[23]  As we have discussed earlier, there was the curious event which was recorded in the broadcast. It showed Mr Garrett with the coffin looking to pass it on to somebody else while saying, ‘Actually I’m the wrong person to be holding this’. That comment would appear to suggest that Mr Garrett saw the incongruity and danger in his holding a child’s coffin given his allegedly having taken the identity of a deceased child many years earlier. We think that the comment probably reflected the anxieties and mixed feelings that Mr Garrett was experiencing. He saw the danger that was going to come upon him as it did.

[24]  The question is whether Mr Garrett was entitled to protection from that danger and indeed to protection from himself. We have been driven to the conclusion that what happened to Mr Garrett was an almost inevitable consequence of the choices he made in participating in the protest and in particular in carrying a child’s coffin.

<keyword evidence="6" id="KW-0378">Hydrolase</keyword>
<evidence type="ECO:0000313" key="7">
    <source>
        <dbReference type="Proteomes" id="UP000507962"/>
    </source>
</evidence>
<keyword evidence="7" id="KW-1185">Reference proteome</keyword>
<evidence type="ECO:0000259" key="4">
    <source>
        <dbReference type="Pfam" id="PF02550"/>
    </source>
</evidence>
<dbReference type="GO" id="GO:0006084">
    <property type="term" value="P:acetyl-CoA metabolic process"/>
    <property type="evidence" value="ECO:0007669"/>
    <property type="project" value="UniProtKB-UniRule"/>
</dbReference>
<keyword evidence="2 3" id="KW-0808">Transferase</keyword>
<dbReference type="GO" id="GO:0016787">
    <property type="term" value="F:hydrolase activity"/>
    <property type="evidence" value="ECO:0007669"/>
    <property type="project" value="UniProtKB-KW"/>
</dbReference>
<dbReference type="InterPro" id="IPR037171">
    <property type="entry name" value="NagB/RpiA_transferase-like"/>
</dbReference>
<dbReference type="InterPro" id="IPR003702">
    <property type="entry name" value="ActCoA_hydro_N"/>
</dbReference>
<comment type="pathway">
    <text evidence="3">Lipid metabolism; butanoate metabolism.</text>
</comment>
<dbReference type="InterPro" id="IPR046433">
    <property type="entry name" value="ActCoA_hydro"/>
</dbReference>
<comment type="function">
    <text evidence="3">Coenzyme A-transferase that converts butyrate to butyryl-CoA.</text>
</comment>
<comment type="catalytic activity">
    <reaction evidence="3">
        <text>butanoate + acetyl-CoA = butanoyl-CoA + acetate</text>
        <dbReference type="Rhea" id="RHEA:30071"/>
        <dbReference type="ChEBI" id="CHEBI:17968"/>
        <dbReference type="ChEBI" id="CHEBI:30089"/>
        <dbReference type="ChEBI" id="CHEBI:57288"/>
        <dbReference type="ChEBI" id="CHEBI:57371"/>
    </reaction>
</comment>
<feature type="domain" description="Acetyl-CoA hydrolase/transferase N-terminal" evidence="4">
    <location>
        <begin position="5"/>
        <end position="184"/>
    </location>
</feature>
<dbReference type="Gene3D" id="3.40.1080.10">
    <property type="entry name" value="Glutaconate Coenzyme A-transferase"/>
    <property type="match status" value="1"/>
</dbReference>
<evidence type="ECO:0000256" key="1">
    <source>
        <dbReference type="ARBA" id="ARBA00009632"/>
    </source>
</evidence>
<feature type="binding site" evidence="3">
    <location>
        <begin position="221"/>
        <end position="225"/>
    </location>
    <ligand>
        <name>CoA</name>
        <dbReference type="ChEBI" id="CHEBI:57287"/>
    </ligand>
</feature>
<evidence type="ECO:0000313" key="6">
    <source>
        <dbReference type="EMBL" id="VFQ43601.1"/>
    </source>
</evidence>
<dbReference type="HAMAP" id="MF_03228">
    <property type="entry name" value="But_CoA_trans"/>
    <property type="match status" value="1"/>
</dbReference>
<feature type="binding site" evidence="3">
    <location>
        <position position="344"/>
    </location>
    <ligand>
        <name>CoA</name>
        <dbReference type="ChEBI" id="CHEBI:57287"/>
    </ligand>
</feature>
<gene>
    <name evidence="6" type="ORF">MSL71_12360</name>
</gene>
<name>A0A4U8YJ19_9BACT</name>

[25]  We therefore find, after careful consideration, that the revival by the broadcaster of Mr Garrett’s past was not unfair such that a breach of broadcasting standards occurred. We understand and sympathise with Mr Garrett’s desire that his indiscretion of 27 years earlier, uncovered six years ago, be not slapped in his face. Some, benevolent in the media, may have given him that indulgence. However, those who seek to have past indiscretions shrouded in the mists of time should not venture into areas where the storms of public controversy may blast those mists away.